- Jun 2022
Before we begin, please note that this piece assumes intermediate familiarity with Zettelkasten and its original creator, the social scientist Niklas Luhmann (1927–1998).
Even the long running (2013) zettelkasten.de website credits Niklas Luhmann as being the "original creator" of the zettelkasten.
We really need to track down the origin of linking one idea to another. Obviously writers, and especially novelists, would have had some sort of at least linear order in their writing due to narrative needs in using such a system. What does this tradition look like on the non-fiction side?
Certainly some of the puzzle stems from the commonplace book tradition, but this is more likely to have relied on natural memory as well as searching and finding via index methods.
Perhaps looking more closely at Hans Blumenberg's instantiation would be more helpful. Similarly looking at the work of Claude Lévi-Strauss and his predecessors like Marcel Mauss may provide at least an attack on this problem.
My working hypothesis is that given the history of the Viennese numbering system, it may have stemmed from the late 1700s and this certainly wasn't an innovation by Luhmann.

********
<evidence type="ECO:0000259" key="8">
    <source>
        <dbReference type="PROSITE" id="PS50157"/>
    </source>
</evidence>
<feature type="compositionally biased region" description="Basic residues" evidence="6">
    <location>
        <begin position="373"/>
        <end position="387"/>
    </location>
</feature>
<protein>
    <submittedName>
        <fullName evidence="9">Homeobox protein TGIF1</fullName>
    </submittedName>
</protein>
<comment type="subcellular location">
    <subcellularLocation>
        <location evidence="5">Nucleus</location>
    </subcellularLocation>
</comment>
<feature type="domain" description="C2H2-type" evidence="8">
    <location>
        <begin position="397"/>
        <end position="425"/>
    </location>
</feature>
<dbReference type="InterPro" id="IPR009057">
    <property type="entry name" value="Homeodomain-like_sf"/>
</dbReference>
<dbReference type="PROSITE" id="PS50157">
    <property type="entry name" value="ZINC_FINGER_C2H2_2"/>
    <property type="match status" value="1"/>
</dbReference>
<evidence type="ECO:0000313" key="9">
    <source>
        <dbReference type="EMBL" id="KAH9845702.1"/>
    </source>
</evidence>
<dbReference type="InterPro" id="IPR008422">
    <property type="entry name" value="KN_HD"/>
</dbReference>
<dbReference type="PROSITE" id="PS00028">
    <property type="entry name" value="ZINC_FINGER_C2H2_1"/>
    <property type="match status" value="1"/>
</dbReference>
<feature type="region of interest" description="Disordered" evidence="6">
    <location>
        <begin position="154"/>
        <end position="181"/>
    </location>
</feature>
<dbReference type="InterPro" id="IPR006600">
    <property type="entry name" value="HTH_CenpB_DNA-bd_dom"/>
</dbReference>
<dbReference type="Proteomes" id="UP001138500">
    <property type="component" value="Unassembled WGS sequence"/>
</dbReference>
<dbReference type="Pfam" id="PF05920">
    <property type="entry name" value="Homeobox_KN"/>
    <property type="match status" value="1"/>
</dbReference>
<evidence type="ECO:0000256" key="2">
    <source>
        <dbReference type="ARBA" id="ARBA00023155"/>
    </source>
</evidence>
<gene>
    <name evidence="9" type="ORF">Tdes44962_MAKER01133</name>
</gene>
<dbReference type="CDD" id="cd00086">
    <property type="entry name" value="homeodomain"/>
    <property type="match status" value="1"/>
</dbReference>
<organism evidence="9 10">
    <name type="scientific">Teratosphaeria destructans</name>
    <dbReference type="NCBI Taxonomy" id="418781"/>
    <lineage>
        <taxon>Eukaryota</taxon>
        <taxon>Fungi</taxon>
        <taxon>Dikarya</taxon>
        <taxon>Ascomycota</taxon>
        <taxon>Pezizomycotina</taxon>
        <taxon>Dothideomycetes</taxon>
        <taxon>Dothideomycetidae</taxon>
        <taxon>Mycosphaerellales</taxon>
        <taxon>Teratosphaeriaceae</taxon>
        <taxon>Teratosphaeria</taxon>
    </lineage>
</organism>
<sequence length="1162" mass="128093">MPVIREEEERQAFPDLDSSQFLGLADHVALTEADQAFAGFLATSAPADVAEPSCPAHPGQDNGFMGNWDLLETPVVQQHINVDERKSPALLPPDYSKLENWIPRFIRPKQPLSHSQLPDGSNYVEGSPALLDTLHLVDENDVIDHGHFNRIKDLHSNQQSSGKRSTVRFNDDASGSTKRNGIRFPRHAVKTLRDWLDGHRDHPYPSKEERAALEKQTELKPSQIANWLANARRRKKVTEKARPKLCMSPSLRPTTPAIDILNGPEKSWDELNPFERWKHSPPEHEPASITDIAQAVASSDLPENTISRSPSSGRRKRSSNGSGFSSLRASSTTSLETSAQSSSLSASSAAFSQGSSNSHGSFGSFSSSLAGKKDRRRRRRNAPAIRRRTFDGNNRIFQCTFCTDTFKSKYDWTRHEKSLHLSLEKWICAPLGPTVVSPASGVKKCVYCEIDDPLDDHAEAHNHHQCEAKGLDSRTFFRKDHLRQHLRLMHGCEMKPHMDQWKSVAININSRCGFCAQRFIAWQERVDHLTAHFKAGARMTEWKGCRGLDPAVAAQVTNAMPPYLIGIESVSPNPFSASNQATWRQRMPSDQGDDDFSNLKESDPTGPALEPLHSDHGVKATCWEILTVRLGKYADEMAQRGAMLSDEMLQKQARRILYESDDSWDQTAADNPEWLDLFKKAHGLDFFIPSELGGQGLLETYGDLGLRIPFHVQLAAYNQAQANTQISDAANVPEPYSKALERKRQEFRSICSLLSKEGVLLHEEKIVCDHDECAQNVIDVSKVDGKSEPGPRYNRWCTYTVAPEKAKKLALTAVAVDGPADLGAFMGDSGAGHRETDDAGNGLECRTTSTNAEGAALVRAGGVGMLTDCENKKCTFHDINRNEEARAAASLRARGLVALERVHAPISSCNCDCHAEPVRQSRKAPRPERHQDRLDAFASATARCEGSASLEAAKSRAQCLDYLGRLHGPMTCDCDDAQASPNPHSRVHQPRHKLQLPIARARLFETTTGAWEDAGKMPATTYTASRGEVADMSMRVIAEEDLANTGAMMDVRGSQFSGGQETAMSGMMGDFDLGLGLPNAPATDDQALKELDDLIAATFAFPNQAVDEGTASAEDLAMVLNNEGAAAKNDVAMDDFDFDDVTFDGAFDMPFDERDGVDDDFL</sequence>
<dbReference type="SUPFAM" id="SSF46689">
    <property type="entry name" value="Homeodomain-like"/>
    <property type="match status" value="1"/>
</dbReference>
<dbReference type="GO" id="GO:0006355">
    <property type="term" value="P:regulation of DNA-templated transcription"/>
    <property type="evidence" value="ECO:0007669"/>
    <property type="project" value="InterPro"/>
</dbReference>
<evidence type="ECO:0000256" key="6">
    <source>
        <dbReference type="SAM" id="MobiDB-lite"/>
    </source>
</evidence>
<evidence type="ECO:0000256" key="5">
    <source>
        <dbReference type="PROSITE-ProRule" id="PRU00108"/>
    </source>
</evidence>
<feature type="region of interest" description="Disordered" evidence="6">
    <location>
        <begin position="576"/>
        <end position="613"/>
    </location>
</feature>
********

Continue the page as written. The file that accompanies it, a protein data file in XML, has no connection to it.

link to: https://hyp.is/hLy7NNtqEeuWQIP1UDkM6g/web.archive.org/web/20130916081433/https://christiantietze.de/posts/2013/06/zettelkasten-improves-thinking-writing/ for evidence of start of zettelkasten.de
- zettelkasten history
- Marcel Mauss
- numbering systems
- Claude Lévi-Strauss
- Hans Blumenberg
- Vienna University Library
- zettelkasten origin myth
- Niklas Luhmann's zettelkasten
- Feb 2022
4. What follows is the compilation of the basic catalog; that is, all book titles are copied on a piece of paper (whose pagina aversa must remain blank) according to a specifi c order, so that together with the title of every book and the name of the author, the place, year, and format of the printing, the volume, and the place of the same in the library is marked.
Benedictine abbot Franz Stephan Rautenstrauch (1734 – 1785) in creating the Catalogo Topographico for the Vienna University Library created a nine point instruction set for cataloging, describing, and ordering books which included using paper slips.
Interesting to note that the admonishment to leave the backs of the slips (pagina aversa), in the 1780's seems to make its way into 20th century practice by Luhmann and others.